Project area or title
Brain dynamics associated with bottom-up and top-down processing of social interaction in children with autism spectrum disorders
Autism Spectrum Disorder (ASD) is a neurodevelopmental condition that affects more than 1 in 100 people in the UK. A key feature of ASD is difficulty with social interaction, including recognizing and understanding others’ emotions and intentions. Our study aims to understand the brain mechanisms involved in this by using a child-friendly neuroimaging technique called OPM-MEG.
Our first study will investigate emotional face processing in children with ASD and compare it to typically developing (TD) children. Multivariate pattern classification will help us identify brain patterns that are associated with emotional face processing.
Second, our research will focus on understanding the neural mechanisms involved in Theory of Mind (ToM) in children with ASD. We will uncover the role of the temporoparietal junction in ToM and examine the controversies surrounding the involvement of the medial prefrontal cortex and superior temporal gyrus. Non-verbal ToM tasks involving Frith-Happé animations will be used, along with connectivity analysis and multivariate pattern classification, to compare and investigate brain dynamics during ToM processing between TD and ASD groups.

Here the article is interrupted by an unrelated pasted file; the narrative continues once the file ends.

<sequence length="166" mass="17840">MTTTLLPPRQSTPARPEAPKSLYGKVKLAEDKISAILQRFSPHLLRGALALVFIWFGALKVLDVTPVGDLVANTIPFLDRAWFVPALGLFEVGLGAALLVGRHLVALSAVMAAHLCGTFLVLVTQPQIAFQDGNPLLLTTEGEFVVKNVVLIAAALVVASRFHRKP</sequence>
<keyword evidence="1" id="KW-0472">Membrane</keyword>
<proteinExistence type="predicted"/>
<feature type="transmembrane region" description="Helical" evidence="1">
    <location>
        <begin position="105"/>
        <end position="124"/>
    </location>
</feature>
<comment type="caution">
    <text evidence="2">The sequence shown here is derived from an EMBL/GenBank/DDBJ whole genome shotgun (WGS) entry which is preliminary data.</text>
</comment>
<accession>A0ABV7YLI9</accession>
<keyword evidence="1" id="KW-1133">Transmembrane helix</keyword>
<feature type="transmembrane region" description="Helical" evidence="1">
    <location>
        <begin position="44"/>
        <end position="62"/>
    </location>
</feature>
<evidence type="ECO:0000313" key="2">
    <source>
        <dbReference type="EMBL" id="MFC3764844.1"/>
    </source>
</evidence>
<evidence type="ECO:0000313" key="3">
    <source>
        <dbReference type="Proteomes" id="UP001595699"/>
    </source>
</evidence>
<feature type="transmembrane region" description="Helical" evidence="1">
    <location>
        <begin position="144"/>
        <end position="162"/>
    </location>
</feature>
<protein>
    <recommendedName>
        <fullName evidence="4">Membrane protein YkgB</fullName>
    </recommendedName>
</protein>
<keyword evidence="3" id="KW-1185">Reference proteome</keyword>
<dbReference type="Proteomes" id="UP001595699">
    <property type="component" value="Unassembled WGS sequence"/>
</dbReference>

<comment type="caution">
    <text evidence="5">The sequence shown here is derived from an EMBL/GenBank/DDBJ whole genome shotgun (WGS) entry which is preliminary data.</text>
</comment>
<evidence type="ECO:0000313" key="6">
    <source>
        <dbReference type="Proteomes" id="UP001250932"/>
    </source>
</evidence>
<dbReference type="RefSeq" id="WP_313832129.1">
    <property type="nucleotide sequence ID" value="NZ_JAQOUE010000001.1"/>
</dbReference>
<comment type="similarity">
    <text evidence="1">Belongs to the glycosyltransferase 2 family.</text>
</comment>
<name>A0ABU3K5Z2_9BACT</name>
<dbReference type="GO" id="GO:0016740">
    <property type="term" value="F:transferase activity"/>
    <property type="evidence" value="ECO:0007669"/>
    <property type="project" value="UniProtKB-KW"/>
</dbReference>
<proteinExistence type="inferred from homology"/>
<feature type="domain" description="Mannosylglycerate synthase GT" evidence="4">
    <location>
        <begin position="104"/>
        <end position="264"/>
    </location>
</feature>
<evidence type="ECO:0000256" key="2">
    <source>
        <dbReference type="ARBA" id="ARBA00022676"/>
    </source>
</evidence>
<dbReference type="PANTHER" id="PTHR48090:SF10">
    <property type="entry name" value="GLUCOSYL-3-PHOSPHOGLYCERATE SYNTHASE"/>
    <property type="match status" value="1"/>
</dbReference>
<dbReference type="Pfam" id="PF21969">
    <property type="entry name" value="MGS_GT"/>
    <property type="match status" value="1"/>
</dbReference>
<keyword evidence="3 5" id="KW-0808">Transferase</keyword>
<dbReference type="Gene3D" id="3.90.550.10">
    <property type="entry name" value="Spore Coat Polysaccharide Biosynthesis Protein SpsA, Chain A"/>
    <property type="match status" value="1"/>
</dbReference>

Specifically, we will investigate the brain dynamics during emotional face processing and ToM tasks in children aged 4 to 7. Our aim is to understand the developmental trajectories of these processes in both TD and ASD groups. To correlate questionnaire scores with brain dynamics related to social interaction, we will use behavioural questionnaires, including SRS-2 and SCQ.
This research will contribute to our understanding of the complex neural mechanisms of ASD and its impact on the development of social interaction.
Children, Young People & Perinatal Mental Health
University of Birmingham